With the June 3 primary election just weeks away, races are clearly heating up. Understandably, we’re fielding questions about our political coverage. Consider these:
Q: Who makes decisions on endorsements? — Several individuals
A: Endorsements are made by The Tribune Editorial Board, which consists of Publisher Bruce Ray, Opinion Editor Stephanie Finucane and me. During election season, we interview candidates and research issues on key local races and initiatives. In making endorsements, we understand that no candidate is perfect, and that in many cases voters are fortunate to have a choice among several good candidates. So we often emphasize other candidates’ strengths as well as indicating which candidate we believe, on balance, would serve voters best. We limit our endorsement efforts to local races because we have the ability to provide readers with insight and information not readily available from any other news media.
Q: Previously with Caren Ray and on April 27 with Bruce Gibson, your editorial board endorsed these candidates for their respective offices (county supervisor races District 4 and District 2, respectively). I do not know how important that endorsement is to informed voters, but I suspect it is very important to uninformed voters. Those voters who will not take the time and effort to research the candidates will probably take the easy way out and vote for your endorsed candidate. My sense is that you acted too soon. With almost a month to go to the elections, the candidates are still fleshing out their positions. For some voters, curiosity as well as the selection process will now cease for these two offices. I would ask that in the future you refrain from endorsing too soon in the process. — Timothy Myer, Nipomo
A: Years ago, newspapers nationwide — including The Tribune — waited until close to Election Day to offer their views of candidates and make endorsements. But that has changed as voters embraced absentee ballots. As we reported in a Sunday article, nearly 60 percent of the 149,700 registered voters in San Luis Obispo County requested mail-in ballots for the June 3 primary. Those were mailed Monday by the county Clerk-Recorder’s Office. Given this early voting trend, both the news staff and The Tribune Editorial Board published most of their local coverage — and endorsements — before the ballots were mailed.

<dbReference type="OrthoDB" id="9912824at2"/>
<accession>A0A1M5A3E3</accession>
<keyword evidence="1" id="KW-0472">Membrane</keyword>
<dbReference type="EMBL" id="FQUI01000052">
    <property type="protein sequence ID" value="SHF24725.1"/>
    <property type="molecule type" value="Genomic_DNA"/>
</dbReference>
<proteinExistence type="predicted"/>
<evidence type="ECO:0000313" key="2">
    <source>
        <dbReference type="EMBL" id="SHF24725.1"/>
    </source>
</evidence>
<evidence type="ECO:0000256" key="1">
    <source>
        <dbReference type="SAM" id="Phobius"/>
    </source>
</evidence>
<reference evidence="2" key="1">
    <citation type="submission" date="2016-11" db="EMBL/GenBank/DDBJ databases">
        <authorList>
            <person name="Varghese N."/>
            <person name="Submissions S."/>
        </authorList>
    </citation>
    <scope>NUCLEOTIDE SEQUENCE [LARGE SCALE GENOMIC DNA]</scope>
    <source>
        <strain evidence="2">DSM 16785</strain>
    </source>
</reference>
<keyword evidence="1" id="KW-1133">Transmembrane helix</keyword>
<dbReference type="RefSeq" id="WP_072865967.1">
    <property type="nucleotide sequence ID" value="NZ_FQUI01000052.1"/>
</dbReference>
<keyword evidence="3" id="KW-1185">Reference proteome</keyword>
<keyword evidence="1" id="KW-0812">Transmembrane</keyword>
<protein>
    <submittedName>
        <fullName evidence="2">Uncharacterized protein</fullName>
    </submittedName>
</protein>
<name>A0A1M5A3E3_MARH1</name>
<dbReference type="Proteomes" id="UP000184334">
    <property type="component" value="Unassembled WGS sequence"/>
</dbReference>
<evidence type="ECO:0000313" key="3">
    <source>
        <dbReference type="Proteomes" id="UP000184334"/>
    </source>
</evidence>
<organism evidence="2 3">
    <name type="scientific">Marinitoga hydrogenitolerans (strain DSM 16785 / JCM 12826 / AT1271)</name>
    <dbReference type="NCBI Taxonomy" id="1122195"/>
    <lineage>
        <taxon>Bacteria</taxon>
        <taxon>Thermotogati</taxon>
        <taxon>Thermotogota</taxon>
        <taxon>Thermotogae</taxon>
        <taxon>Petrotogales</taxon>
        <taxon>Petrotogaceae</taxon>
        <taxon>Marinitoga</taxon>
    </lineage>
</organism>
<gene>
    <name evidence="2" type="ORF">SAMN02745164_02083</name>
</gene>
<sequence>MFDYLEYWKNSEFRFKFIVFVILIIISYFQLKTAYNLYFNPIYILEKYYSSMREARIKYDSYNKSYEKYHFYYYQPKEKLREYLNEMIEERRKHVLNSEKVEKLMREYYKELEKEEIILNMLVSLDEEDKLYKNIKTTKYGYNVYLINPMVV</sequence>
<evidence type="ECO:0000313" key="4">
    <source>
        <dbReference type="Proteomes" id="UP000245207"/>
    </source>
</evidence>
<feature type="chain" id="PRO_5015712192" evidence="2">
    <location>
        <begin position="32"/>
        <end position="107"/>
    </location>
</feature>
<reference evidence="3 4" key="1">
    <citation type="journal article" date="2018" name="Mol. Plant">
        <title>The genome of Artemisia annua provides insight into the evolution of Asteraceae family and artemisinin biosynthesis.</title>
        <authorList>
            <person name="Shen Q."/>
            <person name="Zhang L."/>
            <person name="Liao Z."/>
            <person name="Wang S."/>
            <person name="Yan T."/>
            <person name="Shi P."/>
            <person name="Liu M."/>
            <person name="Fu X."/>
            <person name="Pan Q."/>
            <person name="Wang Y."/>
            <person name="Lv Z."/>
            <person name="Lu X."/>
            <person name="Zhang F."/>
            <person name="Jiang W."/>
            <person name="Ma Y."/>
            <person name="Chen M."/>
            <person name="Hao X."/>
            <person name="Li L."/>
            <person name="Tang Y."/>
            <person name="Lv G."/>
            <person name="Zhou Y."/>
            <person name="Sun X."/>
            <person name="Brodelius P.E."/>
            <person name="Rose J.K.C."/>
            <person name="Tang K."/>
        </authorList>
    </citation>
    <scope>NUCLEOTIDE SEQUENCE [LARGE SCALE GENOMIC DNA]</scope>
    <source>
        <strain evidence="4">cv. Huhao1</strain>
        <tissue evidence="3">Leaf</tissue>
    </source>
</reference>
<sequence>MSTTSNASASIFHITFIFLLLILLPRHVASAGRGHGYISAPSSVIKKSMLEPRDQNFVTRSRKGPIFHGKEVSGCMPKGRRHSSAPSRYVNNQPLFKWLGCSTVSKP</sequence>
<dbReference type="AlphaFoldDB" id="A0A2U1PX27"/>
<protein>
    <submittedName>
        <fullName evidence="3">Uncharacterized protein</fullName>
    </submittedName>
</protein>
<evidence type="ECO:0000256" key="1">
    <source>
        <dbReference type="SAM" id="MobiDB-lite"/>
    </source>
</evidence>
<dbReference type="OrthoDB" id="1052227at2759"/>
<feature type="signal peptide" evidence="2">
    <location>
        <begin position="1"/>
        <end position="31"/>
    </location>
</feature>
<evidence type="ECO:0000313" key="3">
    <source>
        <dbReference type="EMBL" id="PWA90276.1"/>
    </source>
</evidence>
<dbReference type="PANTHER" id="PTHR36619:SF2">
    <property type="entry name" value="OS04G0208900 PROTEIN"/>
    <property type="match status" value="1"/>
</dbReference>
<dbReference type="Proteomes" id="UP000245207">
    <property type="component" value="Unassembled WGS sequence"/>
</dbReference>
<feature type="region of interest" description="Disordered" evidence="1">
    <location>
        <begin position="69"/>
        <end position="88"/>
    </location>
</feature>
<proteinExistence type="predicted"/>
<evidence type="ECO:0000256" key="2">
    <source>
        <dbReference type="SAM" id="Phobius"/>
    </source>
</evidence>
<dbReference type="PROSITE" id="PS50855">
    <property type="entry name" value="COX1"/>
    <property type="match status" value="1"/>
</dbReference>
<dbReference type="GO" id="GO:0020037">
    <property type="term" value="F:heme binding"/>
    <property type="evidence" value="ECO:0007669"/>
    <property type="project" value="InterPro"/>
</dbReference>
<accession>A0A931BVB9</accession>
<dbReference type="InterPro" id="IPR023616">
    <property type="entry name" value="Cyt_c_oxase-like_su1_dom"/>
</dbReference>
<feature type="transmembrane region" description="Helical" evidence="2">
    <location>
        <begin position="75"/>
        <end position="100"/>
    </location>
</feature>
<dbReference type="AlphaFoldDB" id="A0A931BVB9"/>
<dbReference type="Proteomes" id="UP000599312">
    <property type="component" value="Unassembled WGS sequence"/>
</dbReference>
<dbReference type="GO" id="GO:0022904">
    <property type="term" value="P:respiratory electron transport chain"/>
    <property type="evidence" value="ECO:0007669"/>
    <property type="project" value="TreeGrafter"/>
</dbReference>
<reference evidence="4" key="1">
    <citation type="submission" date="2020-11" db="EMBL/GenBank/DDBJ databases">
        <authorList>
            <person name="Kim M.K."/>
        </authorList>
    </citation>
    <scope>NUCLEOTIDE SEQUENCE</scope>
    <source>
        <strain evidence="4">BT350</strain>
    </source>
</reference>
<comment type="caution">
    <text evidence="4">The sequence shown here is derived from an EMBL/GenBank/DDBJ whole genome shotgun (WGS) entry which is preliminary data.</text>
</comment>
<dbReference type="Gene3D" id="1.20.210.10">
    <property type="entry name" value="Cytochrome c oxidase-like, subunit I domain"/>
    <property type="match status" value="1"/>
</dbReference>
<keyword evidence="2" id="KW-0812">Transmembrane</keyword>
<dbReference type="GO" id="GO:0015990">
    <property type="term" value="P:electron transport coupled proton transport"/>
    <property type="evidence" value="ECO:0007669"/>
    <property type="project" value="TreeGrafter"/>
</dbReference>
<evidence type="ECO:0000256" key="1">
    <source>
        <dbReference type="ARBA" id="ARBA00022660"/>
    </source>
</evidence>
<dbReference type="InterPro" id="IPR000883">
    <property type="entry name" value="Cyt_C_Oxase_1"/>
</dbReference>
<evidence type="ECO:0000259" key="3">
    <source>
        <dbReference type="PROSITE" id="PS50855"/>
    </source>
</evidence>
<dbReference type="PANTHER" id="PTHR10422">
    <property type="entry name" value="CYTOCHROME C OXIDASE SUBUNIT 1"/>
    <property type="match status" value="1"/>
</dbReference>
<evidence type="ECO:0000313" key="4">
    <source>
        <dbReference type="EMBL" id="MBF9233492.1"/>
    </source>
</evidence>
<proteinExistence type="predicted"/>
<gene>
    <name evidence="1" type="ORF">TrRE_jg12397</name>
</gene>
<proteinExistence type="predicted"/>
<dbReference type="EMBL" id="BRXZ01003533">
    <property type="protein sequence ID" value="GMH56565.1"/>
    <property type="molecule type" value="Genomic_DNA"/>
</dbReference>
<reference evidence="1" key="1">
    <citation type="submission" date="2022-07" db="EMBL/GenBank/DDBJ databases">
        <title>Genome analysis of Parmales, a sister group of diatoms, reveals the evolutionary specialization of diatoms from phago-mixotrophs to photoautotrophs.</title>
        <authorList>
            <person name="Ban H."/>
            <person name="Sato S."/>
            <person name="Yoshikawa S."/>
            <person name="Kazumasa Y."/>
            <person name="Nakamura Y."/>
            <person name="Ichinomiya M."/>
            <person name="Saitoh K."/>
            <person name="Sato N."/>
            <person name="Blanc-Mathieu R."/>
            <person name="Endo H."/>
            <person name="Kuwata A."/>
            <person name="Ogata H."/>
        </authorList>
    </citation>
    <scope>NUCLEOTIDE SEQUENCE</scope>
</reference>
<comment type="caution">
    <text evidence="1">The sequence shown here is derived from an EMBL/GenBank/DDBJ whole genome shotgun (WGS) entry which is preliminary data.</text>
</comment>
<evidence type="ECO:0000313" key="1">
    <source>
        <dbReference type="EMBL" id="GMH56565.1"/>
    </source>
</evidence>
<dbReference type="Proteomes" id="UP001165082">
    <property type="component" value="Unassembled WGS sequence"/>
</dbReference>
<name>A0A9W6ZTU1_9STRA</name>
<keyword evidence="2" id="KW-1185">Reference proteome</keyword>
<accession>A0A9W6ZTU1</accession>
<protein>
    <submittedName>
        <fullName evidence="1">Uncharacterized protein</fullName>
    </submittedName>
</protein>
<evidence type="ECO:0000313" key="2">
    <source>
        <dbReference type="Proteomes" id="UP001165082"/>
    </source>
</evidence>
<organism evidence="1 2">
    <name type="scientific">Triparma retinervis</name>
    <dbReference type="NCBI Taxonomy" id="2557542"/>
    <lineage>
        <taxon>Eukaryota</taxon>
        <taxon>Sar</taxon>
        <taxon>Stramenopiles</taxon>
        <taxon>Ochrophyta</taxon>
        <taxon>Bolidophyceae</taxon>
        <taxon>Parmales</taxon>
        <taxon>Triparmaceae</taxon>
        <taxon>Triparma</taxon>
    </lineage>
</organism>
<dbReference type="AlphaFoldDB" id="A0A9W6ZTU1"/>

We recognize that readers may not have time to research every candidate. That’s why our news staff wrote stories on each race explaining the top issues and where the various candidates stand; published candidates’ responses to specific questions pertinent to each race in an easy-to-read grid format; and covered several debates on the hottest races where candidates shared their stances. As always with our news coverage, our intent is to give readers enough information to make their own decisions.
Q: I challenge The Tribune to come clean and disclose its true political leanings. The Tribune loses credibility when editorial staff continually steer the stories and public conversation to suit their own personal agendas. As faithful subscribers, we all deserve to know which way the winds of tolerance blow for the staff. My proposal: Let the Tribune conduct an in-house survey to see the actual percentages of what your true beliefs are. Are the majority of you liberal, conservative, progressive, socialist, libertarian or anarchist? — Tom Bolton, Atascadero
A: Like other media, The Tribune is usually accused of being liberal. But we’ve also been chastised as being conservative. It depends on the issue at stake. I don’t know the political leanings of staff members, nor do I need to ask unless we detect bias.
Our journalists are trained to put personal leanings aside and approach their stories from an independent point of view; their sole intent is to understand issues thoroughly so that they know the various perspectives and can summarize them and put them into context for readers. If a reporter has a potential conflict of interest — say, for example, his spouse is involved in an issue — that staffer doesn’t cover that issue. It’s one of the ethical principles that guide us.
Our newsroom also has a system of checks and balances: After a reporter turns in her story, it is read by at least one assigning editor (more if it runs on the front page) and then at least two copy editors — each asking the questions: Are we giving readers accurate information? Is the information in the proper context? Is the story written in a way that’s clear and easy to understand? Our copy editors then strive to write main and secondary headlines that accurately capture the story’s essence.
Do you have a question about the newspaper, our website or our coverage? If so, please write me c/o The Tribune, P.O. Box 112, San Luis Obispo, CA 93406-0112, or email me at email@example.com. Follow me on Twitter @SandraDuerr.